A closer look at Vitiligo, the autoimmune skin disease.

14 02 skin colour discolouration vitiligo

For some, having skin pigment just die off, changes our skin colour to white. It’s called Vitiligo, and aside from the obvious celebrity connection (Michael Jackson), there hasn’t been much discussion. I thought it was time to shed some light on this lightness of being.

Symptoms of Vitiligo

Vitiligo is an autoimmune disease, which affects between 0.5 per cent to three per cent of the general population. Celebrities with vitiligo include The Cosby Show’s Tempestt Bledsoe, actress Hollie Mary Combs as well as journalist Lee Thomas. More common in women and most likely to occur during childhood, (I’ve had it since I was 13) vitiligo often presents itself first as a harmless rash that then subsides, leaving the affected area white. Antibodies attack the body’s own melanocytes, the melanin pigment-producing cells, essentially killing them off, along with the colour they produce. Not contagious, vitiligo is viewed to some extent as hereditary as genes do play a part in 30 per cent of cases. And of course on darker skin, the contrast not only can be visually jarring, but also psychologically and emotionally traumatizing. There isn’t a known cure however, many treatments are available to cover up the areas, reinvigorate the pigment to produce colour again or depigment the skin to create a unified colour.

Treatments of Vitiligo

“For most individuals with vitiligo, the starting point would be topical therapy with steroid creams,” notes Dr. Vince Bertucci, MD, FRCPC, vice president of the Canadian Dermatology AssociationDr. Bertucci also went on to explain that for those who have active vitiligo (when the affected areas seem to continue to change shape and size), there is a potential repigment scenario.

Another viable option is a series of medically supervised treatments of narrow band ultraviolet B (NB-UVB) light. Then there is also skin grafting, where skin cells of a healthy, unaffected area are lifted and grafted into the affected area to see if the healthy pigment can thrive in its new location.

Micropigmentation can also be used to tattoo the border areas where pigment is affected, such as around the lips.

Excimer Laser is a laser which is used (using similar Narrow band wavelength) to target smaller areas of Vitiligo.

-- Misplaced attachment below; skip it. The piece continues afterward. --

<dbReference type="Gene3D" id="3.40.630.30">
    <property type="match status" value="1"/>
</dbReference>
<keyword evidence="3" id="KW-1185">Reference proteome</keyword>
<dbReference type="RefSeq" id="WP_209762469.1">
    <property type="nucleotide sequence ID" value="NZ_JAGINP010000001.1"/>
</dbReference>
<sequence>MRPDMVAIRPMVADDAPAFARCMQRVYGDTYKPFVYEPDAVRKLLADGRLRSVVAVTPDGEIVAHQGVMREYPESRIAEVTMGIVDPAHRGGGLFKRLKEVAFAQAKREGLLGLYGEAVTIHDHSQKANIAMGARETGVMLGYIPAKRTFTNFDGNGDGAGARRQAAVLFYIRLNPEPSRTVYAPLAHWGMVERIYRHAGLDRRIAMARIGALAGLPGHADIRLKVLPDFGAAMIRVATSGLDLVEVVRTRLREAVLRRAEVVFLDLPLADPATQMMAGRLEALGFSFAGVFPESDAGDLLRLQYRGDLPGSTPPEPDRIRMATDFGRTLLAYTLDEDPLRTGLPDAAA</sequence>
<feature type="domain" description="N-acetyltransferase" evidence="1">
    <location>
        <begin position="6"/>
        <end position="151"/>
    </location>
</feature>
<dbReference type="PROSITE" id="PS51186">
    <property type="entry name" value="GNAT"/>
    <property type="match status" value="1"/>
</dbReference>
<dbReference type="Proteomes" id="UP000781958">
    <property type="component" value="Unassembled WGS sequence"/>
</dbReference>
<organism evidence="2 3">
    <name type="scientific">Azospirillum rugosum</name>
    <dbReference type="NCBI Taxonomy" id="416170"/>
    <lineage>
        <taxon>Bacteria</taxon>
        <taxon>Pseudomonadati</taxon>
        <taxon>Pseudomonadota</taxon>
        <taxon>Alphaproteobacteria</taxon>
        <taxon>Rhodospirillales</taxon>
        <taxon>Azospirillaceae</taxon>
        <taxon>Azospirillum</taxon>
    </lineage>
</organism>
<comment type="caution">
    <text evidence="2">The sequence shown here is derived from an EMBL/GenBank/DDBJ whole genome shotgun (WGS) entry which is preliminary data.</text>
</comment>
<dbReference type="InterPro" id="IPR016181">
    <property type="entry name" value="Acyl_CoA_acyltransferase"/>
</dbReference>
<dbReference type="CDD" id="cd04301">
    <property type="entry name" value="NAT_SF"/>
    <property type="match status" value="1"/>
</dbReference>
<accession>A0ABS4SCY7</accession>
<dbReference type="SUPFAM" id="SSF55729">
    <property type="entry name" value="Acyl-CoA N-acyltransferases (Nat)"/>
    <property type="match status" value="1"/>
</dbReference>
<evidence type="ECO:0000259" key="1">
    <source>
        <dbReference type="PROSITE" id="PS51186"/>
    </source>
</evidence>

As there isn’t a recognized cure, the condition does create a mini-cottage industry of concoctions ranging from topical creams to homeopathy to naturopathic regiments (I’ve done all three). Of course various global dermatological associations and research groups often release their own findings, which includes unusual treatments. One study from Havana Cuba examined rates of freckling in affected areas by topically applying “humanal placenta” (yes, it’s exactly what you are thinking)
to the affected area twice a
day. And, yes, I tried that, too.

Cosmetic Options to Treat Vitiligo 

Throughout my teens and early 20s, I was able to disguise my condition with conservative clothing. However, when spots started to appear around my hands, feet, eyes and neck I knew that it was time to explore cosmetic solutions. Camouflage foundation is a great way to cover it up. Today’s marketplace has plenty of options, including Keromask London, Makeup Forever and, my personal favorite, Dermablend, which was one of the very few tried-and-true lines available on the market when I needed it. The reality is that not all Vitiligo cases end up with perfectly reinvigorated pigment. Some people will continue to see their white patches slowly take over their entire bodies. When the whiteness may cross a certain threshold of maintainability, it may just be better to just unify the white.


The depigmentation option is usually offered to those who are 50 per cent white—mine was at 70 per cent—when clearly other treatments haven’t worked. (Although, I did have high hopes for the “humanal placenta” just to use as cocktail chatter). Prescription-only skin-whitening cream Monobenzyl ether of hydroquinone, commonly called monobenzone or mono, is used to kill the remaining pigment cells. Depending on the patient’s specific case, it can take up to two years—with me depigmentation took one year.

When the skin lacks pigment either in patches or completely, sun protection is crucial. Use at least SPF 60+, advises Dr. Sonya Abdulla, MD, M.Sc, FRCPC, a dermatologist from The Cleveland Clinic Canada. The high SPF rating is imperative to protect the depigmented areas as they are “far more susceptible to ultraviolet light exposure and sunburn,” but it also “compensates for our imperfect ability to apply sunscreen,” and our tendancy to apply it “too sparingly,” says Dr. Abdulla.

Not only can Vitiligo be a physically challenging condition, but, emotionally and psychologically tasking for the patient and his or her families.  However, with the enormous options of support, networking and social media connectivity that is available today, combined with the continued efforts of increasing awareness, there are ways to handle the disease in a supportive environment so that it doesn’t consume one’s entire identity. Rather, it just becomes a unique part of you.